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The Dangers of Floating Point Arithmetic

The following two examples illustrate the dangers of floating point arithmetic in geometric computation.

Convex Hulls

This example was suggested by Stefan Schirra. We define a segment s and construct a set L of points consisting of the endpoints of s and the intersections between s and some random number of lines.

Since all points in L lie on s, the convex hull of L should have exactly two vertices. However, a sample run generates more than two vertices. The explanation is that, when the intersection between s and a line l is computed with the floating point kernel, the point of intersection does not necessarily lie on s but only near s.

#include <LEDA/geo/point.h>
#include <LEDA/geo/segment.h>
#include <LEDA/core/list.h>
#include <LEDA/geo/line.h>
#include <LEDA/geo/geo_alg.h>

using namespace leda;

int main()
  point p0(-LEDA_PI,-LEDA_PI);
  point p1(+LEDA_PI,+LEDA_PI);
  std::cout << "p0: (" << p0.xcoord() << "," << p0.ycoord() << ")\n";
  std::cout << "p1: (" << p1.xcoord() << "," << p1.ycoord() << ")\n";

  segment s(p0,p1);

  list<point> L; L.append(p0); L.append(p1);

  for (int i=0; i<10000;i++) {
    double ax,ay;
    rand_int >> ax; rand_int >> ay; point p(ax*LEDA_PI,ay*LEDA_PI);
    rand_int >> ax; rand_int >> ay; point q(ax*LEDA_PI,ay*LEDA_PI);
    line l(p,q); point r;
    if (l.intersection(s,r)) L.append(r);

  list<point> CH=CONVEX_HULL(L);
  std::cout << "convex hull: ";
  while (!CH.empty()) {
    point p=CH.pop();	
    std::cout << "(" << p.xcoord() << "," << p.ycoord() << ")";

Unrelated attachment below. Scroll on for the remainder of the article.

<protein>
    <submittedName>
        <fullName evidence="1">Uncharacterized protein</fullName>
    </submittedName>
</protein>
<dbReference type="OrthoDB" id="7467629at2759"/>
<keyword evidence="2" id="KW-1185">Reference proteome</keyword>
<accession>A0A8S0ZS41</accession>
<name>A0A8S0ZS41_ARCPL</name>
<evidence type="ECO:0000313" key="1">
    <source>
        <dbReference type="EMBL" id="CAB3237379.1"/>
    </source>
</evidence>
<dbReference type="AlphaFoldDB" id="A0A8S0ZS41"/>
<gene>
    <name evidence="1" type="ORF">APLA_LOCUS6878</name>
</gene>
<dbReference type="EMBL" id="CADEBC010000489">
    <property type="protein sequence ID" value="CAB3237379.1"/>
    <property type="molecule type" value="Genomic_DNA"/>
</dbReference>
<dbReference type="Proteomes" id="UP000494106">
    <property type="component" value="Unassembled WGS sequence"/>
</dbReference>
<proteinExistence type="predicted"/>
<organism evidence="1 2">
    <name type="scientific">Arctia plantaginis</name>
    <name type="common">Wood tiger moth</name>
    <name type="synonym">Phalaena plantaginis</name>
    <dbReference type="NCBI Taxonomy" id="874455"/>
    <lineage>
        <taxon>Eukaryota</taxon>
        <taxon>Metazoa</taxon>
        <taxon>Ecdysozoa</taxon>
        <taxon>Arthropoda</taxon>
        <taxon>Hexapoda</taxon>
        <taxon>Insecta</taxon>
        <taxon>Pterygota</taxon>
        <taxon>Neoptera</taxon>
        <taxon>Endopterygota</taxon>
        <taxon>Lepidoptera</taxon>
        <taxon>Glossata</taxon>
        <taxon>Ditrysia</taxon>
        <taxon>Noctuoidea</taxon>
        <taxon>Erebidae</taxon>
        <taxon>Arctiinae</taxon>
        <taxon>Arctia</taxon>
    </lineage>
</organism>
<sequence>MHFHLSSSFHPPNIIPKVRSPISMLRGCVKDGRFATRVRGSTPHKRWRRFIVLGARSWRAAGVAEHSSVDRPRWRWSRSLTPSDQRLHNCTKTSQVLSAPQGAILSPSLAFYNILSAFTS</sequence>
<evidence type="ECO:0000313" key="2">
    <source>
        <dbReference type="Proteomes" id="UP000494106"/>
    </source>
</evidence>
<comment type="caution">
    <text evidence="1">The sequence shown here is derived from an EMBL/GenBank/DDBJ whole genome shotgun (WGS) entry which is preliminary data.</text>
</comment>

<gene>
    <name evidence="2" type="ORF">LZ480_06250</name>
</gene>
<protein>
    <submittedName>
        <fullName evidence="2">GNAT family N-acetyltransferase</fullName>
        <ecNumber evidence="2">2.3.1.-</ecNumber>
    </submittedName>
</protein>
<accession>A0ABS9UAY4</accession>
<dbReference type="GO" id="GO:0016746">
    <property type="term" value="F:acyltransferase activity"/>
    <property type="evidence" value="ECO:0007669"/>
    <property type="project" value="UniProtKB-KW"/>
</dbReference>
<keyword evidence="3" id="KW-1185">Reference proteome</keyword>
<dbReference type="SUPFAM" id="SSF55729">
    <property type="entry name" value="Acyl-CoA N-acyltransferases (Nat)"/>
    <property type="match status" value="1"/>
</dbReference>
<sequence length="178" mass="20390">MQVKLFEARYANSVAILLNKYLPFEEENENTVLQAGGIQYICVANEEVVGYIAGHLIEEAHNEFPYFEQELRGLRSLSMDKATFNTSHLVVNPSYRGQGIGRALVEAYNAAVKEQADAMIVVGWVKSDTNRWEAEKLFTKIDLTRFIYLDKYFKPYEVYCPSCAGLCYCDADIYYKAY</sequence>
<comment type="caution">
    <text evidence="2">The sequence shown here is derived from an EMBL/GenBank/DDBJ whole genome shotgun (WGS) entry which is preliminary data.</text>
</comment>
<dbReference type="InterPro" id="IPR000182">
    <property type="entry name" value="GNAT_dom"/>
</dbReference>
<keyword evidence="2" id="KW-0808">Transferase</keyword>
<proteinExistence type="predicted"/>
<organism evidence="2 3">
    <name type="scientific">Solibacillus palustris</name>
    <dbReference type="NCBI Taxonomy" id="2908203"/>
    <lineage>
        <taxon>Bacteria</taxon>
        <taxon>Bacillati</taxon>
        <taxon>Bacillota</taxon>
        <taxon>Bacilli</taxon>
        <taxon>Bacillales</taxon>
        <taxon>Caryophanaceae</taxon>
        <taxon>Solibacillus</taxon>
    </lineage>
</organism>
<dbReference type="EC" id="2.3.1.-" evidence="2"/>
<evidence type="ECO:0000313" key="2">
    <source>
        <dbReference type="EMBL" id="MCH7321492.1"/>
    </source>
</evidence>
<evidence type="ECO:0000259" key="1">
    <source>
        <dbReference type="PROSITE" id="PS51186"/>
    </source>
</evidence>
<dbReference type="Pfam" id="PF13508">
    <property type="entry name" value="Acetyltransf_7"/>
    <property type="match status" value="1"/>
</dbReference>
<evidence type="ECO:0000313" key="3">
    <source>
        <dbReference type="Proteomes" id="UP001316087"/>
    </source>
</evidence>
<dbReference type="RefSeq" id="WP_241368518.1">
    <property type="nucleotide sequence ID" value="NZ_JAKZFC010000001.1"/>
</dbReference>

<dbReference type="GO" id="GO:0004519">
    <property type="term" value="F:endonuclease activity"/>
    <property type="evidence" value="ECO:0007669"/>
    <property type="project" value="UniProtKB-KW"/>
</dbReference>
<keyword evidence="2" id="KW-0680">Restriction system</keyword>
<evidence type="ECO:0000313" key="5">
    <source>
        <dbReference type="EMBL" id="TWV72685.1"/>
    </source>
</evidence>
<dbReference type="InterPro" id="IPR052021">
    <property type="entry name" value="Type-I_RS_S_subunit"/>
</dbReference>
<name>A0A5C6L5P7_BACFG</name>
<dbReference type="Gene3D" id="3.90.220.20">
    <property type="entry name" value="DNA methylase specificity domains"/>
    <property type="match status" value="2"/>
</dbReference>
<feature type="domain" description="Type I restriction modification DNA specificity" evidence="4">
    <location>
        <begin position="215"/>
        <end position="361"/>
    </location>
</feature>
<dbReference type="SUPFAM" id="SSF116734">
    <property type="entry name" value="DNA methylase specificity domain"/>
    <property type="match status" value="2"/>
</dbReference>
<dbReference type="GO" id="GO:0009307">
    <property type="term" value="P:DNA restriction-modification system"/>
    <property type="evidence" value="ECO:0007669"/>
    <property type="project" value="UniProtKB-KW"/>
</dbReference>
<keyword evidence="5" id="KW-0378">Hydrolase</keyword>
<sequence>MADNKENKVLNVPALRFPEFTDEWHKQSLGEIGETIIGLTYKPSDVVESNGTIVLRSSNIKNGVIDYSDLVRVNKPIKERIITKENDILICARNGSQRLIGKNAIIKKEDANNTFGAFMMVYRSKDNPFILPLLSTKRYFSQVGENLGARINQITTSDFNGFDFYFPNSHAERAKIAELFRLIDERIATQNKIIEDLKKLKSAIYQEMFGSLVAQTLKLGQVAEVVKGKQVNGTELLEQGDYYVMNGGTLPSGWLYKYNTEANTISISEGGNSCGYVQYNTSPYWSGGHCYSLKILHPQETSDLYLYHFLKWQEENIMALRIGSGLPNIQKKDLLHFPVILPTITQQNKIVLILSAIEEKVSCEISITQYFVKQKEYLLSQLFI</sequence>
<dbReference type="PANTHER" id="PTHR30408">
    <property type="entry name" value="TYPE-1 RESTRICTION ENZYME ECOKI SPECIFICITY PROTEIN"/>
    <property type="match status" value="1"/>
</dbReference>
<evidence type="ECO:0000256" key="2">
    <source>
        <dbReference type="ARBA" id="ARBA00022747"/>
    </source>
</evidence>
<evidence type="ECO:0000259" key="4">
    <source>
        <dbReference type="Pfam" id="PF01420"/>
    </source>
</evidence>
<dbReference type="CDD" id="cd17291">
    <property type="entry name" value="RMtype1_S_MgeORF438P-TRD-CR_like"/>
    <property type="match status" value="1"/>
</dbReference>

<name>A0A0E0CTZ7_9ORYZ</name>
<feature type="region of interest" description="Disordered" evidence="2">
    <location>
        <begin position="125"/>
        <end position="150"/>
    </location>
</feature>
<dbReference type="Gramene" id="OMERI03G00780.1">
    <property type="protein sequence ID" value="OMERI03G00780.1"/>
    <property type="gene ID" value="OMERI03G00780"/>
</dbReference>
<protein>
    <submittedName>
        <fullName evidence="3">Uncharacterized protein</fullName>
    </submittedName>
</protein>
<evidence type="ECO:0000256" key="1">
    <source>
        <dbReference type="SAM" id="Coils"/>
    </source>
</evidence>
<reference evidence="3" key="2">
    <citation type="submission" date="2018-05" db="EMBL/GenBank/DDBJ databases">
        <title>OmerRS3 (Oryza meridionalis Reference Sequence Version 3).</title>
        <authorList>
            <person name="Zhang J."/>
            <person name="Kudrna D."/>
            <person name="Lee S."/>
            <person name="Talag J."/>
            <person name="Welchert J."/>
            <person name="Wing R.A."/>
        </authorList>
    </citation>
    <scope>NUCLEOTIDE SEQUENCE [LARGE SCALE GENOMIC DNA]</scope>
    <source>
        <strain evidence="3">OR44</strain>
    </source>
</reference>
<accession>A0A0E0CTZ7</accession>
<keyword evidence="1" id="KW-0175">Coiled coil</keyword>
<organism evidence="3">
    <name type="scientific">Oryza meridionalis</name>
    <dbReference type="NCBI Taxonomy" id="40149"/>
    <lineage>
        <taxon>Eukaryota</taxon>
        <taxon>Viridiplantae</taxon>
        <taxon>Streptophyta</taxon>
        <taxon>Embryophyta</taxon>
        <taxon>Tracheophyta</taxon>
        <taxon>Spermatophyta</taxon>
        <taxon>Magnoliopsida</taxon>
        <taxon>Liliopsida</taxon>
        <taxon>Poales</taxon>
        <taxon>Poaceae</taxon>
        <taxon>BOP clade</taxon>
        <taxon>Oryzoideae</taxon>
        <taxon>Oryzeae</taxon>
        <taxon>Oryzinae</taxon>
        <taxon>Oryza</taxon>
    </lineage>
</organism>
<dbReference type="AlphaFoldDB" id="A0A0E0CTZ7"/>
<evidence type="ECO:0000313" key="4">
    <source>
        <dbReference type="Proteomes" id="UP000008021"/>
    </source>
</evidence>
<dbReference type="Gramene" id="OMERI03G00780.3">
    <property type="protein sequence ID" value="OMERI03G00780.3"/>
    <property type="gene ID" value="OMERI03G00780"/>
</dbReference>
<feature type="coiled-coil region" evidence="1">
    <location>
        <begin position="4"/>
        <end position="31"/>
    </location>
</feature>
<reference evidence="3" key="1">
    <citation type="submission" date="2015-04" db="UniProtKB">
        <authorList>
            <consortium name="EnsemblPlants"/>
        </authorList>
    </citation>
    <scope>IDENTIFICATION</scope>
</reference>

std::cout << endl;
  return 0;

Braided Lines (Verzopfte Geraden)

The second example was suggested by Lyle Ramshaw. Consider the lines
l1: y=9833x/9454   l2:y=9366x/9005.

Both lines path through the origin and the slope of l1 is slightly larger than the slope of l2.
The following program runs multiples of 0.001 between 0 and 1 and computes the corresponding y-values and, if the outcome of the comparison is different than in the previous iteration, prints x together with the current outcome.

The program outputs that l1 and l2 intersect several times, which is obviously not correct.

#include <iostream.h>

int main()
  float delta=0.001f;
  int last_comp=-1;
  float a=9833,b=9454,c=9366,d=9005;
  float x;
  for (x=0;x<0.1;x=x+delta) {
    float y1=a*x/b;
    float y2=c*x/d;
    int comp;
    if (y1<y2) comp=-1;
    else if (y1==y2) comp=0;
    else comp=1;
    if (comp!=last_comp) {
      cout << endl << x << ": ";
      if (comp==-1) cout << "l1 is below l2";
      if (comp==0) cout << "l1 intersects l2";
      else cout << "l1 is above l2";
  cout << endl << endl;
  return 0;

See also:

Data Types for 2-Dimensional Geometry

Linear Lists

Number Types

Convex Hulls


Geometry Algorithms

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